Mueller seized terabytes of data from Roger Stone

In a federal court filing making the rounds on Thursday, the office of special counsel Robert Mueller says the evidence seized from Roger Stone's residences is "voluminous and complex," and includes computer storage devices that contain "terabytes" of data representing decades of communication records from Stone's numerous mobile devices and online accounts.

His bank records, his text messages, and I'd imagine his passwords or encryption keys. This is only the beginning of what the feds will unlock, and what we will learn about Stone's activities.

It's likely that much of Stone's online or other telecommunications breadcrumb trail has already been snarfed up via providers.

But note this: if our initial read of reports is correct, and the haul from this week's raid of Stone's residences has yielded "terabytes" of mostly emails and texts? That's a lot of emails and texts.

From NBC News:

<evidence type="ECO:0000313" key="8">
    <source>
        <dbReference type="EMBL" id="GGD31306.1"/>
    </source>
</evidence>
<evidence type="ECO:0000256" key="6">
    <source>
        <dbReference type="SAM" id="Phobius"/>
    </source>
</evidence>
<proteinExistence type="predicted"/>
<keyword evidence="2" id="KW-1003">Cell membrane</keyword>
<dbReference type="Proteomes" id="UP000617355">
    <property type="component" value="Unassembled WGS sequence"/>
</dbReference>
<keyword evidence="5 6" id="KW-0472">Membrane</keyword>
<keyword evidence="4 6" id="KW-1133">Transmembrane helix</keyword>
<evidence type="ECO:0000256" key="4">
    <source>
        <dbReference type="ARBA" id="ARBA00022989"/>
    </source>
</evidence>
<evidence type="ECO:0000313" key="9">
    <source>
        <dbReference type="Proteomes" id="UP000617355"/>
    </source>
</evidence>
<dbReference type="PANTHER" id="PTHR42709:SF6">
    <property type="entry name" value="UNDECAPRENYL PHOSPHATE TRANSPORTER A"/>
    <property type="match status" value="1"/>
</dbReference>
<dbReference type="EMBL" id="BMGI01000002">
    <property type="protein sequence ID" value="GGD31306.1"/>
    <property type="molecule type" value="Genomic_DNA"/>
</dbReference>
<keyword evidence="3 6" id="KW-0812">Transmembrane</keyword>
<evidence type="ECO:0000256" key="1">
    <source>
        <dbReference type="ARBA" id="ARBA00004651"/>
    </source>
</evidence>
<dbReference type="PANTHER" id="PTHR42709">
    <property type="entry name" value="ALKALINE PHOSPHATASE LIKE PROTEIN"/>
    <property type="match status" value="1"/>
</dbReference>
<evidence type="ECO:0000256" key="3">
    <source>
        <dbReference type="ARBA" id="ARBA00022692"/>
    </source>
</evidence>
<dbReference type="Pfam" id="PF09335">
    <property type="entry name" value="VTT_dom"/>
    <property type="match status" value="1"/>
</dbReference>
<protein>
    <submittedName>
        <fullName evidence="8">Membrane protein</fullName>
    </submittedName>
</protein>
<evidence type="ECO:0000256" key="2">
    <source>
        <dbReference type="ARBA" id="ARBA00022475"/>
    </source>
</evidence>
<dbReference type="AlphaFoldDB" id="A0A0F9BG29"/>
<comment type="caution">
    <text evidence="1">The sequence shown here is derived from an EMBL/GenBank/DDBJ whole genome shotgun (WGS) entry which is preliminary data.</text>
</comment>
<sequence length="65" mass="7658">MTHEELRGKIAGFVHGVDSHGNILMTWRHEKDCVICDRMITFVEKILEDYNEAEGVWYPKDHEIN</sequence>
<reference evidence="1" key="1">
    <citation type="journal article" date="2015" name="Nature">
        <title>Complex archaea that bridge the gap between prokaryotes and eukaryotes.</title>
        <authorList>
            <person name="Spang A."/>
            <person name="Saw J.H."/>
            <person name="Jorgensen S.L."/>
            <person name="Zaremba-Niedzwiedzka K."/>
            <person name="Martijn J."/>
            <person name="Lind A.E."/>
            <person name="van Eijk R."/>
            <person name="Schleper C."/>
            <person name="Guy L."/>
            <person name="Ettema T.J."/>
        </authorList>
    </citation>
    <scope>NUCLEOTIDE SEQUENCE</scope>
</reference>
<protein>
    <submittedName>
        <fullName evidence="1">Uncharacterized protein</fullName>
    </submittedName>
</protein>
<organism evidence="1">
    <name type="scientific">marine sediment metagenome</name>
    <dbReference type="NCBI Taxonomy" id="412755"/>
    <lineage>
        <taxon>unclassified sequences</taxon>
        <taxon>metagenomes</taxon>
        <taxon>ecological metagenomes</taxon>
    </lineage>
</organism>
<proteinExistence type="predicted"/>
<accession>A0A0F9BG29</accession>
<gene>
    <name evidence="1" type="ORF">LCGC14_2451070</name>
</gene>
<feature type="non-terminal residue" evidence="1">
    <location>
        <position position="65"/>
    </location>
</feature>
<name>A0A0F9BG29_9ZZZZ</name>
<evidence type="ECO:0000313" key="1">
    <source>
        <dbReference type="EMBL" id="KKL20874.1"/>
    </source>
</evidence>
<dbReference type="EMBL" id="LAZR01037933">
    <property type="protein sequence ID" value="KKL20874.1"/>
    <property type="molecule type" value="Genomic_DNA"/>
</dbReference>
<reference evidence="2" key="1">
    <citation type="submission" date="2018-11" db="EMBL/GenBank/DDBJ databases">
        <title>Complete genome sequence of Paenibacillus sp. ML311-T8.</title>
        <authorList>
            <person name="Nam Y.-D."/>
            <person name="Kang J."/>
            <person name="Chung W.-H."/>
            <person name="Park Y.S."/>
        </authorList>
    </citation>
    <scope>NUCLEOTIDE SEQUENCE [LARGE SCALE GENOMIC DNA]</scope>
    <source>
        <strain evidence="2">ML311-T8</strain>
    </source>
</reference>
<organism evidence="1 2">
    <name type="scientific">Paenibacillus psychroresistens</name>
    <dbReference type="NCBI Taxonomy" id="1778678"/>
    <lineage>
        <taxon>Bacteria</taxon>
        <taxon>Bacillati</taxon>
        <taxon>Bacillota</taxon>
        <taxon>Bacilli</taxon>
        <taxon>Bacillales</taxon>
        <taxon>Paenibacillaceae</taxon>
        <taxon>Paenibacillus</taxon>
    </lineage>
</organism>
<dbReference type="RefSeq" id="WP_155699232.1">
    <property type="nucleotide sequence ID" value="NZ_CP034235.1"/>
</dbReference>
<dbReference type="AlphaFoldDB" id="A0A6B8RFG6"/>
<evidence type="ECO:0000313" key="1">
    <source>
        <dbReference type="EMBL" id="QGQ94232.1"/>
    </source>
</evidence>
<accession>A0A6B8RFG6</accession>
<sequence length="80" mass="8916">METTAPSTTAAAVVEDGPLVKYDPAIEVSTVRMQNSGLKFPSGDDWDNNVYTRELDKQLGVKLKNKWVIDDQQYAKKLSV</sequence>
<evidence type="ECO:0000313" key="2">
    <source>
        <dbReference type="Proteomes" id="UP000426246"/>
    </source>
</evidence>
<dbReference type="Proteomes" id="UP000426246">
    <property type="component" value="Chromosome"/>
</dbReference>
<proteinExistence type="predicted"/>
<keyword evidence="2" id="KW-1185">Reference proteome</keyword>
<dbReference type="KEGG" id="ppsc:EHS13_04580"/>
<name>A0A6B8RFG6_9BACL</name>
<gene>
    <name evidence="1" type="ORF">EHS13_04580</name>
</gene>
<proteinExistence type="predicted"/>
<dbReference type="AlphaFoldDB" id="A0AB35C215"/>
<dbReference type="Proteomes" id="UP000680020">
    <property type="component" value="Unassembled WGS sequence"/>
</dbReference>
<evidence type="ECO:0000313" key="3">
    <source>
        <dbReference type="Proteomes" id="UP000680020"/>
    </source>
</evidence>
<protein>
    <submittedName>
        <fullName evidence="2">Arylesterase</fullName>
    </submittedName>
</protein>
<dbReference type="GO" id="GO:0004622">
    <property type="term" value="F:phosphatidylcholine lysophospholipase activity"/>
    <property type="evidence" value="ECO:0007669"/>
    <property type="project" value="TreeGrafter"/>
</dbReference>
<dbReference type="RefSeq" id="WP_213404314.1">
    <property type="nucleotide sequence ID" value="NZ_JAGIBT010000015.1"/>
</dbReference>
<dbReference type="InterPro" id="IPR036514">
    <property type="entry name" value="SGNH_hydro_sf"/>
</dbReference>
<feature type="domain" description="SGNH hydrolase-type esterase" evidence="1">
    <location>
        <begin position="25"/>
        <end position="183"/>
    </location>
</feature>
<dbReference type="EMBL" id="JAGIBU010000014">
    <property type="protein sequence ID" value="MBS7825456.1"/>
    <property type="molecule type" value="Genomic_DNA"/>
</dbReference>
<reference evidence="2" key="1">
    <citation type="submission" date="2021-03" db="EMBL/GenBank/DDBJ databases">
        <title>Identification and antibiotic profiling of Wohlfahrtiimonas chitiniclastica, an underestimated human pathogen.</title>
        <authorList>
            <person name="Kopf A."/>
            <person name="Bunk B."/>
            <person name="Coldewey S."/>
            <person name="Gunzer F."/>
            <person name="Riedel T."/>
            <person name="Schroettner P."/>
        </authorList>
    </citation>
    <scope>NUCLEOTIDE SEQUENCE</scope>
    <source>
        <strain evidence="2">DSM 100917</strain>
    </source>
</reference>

Robert Mueller's prosecutors, in a new court filing, described the evidence as "voluminous and complex" in asking a judge to delay his trial to give them more time to sift through the seized devices.

The court papers said investigators grabbed hard drives containing several terabytes of information, including "FBI case reports, search warrant applications and results (e.g., Apple iCloud accounts and email accounts), bank and financial records, and the contents of numerous physical devices (e.g., cellular phones, computers, and hard drives)."

The FBI is doing what it calls a "filter review" of the devices, setting aside any evidence that cannot be admissible in court because it is considered privileged.

During a press conference Thursday, Stone agreed that evidence is voluminous and complex, and said both parties had agreed to the language in the government's filing.